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Thursday, November 22, 2012

Rose VanDusenberg, parts 886 - 889

886. One thing was obvious, whatever the answer to the question was, it was painful for him to even think about it. The muscles of his face tightened like a person about to have a sliver pulled. Aunt Jemima, seeing his distress, changed the subject, she said, "I was going to tell you about what Coromo did about his paintings." Buboni, looking down and did a careful inspection of his fingernails in reply.

887. As I said earlier, Coromo knew he wanted to paint pictures, he just did not have any idea what his pictures were going to be about. There was one thing he was puzzled about. He knew that Tallulia liked his childish pictures done in an overly simplified way, but it seemed to him that this could only be a complete coincidence. The idea that there would be other tourists at the resort who would also be interested in such paintings did not even seem to be a remote possibility to him.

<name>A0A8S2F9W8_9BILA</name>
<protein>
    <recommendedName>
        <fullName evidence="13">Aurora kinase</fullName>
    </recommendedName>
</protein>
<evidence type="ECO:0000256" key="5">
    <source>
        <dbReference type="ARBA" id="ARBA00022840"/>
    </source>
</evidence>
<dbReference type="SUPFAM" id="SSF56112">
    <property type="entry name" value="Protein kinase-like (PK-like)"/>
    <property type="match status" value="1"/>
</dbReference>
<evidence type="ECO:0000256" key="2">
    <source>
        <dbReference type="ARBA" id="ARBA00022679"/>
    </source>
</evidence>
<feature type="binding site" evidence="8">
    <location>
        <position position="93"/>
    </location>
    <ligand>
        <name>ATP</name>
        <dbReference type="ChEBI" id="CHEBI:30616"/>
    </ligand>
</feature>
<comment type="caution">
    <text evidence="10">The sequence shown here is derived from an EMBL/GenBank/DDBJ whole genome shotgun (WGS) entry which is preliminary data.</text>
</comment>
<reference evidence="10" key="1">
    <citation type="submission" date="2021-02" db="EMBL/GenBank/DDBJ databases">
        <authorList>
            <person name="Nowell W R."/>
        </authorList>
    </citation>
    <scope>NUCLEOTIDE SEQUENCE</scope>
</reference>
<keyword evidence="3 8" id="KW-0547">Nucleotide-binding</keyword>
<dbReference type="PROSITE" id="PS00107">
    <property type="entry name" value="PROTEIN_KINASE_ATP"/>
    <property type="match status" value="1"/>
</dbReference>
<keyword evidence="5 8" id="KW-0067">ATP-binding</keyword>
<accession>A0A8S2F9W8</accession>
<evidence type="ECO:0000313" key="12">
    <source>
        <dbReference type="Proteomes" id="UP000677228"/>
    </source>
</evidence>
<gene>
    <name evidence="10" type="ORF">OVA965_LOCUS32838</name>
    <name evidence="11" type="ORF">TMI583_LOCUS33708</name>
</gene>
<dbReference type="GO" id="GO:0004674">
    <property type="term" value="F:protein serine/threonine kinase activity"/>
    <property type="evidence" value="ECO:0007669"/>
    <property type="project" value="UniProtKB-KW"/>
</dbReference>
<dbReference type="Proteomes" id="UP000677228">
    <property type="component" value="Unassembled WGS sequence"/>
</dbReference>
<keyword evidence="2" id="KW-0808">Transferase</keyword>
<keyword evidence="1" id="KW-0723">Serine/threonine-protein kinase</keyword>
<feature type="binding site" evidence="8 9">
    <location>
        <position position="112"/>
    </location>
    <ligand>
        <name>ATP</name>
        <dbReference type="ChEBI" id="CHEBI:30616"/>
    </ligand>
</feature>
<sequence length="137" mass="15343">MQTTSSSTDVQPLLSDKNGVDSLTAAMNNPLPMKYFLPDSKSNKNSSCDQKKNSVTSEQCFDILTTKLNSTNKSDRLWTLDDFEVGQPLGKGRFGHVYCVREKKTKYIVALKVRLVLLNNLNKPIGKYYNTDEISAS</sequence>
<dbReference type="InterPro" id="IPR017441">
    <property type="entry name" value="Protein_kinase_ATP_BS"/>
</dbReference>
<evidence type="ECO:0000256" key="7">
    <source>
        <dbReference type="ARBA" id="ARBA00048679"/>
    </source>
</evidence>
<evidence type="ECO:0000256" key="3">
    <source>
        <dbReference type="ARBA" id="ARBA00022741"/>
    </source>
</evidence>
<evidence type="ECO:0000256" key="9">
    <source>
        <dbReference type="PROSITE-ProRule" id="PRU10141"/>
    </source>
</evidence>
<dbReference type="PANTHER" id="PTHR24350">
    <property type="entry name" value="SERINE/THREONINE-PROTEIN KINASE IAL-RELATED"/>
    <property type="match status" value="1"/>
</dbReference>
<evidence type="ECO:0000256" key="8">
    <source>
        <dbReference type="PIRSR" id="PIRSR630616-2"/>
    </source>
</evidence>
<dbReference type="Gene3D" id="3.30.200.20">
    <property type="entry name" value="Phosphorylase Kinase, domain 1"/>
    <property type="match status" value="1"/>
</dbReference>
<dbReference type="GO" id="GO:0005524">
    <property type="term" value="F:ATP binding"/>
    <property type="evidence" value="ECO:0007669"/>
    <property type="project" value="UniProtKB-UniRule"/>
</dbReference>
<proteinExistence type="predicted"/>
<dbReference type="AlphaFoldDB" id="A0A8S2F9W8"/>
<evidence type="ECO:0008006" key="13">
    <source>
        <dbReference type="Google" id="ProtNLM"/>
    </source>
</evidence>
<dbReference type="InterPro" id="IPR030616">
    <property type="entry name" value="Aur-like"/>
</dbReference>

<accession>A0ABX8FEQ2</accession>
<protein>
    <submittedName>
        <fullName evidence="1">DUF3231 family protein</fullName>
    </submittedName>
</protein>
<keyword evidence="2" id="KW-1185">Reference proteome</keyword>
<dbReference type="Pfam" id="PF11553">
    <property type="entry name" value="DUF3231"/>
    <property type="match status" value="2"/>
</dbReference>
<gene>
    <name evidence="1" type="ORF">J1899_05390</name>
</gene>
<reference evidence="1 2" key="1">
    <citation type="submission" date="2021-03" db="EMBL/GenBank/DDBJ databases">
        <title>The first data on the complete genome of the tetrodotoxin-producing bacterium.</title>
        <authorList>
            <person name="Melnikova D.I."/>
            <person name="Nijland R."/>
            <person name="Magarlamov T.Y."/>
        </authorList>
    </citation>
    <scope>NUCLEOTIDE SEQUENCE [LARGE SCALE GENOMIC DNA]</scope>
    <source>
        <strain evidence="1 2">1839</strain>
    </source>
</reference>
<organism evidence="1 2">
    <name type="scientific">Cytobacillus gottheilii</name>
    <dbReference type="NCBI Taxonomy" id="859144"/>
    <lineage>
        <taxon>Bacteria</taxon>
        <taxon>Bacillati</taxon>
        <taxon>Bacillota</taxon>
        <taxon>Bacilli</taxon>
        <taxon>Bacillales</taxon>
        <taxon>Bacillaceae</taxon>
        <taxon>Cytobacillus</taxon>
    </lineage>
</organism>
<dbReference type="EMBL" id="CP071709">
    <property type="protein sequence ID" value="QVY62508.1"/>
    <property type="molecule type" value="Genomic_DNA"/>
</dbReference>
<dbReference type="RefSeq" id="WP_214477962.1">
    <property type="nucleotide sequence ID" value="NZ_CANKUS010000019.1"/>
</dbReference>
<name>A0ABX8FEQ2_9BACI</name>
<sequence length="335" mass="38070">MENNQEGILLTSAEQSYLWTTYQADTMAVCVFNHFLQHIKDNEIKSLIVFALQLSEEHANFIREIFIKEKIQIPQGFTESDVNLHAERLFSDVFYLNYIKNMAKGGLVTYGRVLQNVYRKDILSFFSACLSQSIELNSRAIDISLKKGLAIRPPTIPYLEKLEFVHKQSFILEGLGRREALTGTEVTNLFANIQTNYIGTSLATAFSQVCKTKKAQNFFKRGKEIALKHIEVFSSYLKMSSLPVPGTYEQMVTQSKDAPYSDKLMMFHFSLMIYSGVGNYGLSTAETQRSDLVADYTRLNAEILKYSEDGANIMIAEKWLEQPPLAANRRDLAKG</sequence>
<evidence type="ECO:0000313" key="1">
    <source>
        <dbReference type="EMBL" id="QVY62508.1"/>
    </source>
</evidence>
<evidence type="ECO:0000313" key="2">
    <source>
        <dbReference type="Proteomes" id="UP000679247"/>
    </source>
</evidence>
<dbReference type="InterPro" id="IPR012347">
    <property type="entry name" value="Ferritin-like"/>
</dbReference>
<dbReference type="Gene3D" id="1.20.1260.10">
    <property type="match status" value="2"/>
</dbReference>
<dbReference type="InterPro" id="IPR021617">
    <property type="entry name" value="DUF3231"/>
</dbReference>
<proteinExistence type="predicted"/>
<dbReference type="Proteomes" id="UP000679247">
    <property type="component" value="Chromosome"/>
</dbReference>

888. He was driven by two conflicting desires; first he very much wanted to simply repeat the experience of selling a group of pictures to some rich tourists, but on the other hand he also wanted to repeat the pleasant sensation of making an image using the mysterious materials of oil paint, canvas and brushes.

889. Another thing bothered him. 'What if' he wondered, 'people actually liked his simplified childish pictures because they were simple and childish'. This thought gave him mixed emotions because he could see that if he was correct about this, it would be very easy to make money, but on the other hand there was something inherently insulting about it. He was an adult, he didn't want to be appreciated for childishness.

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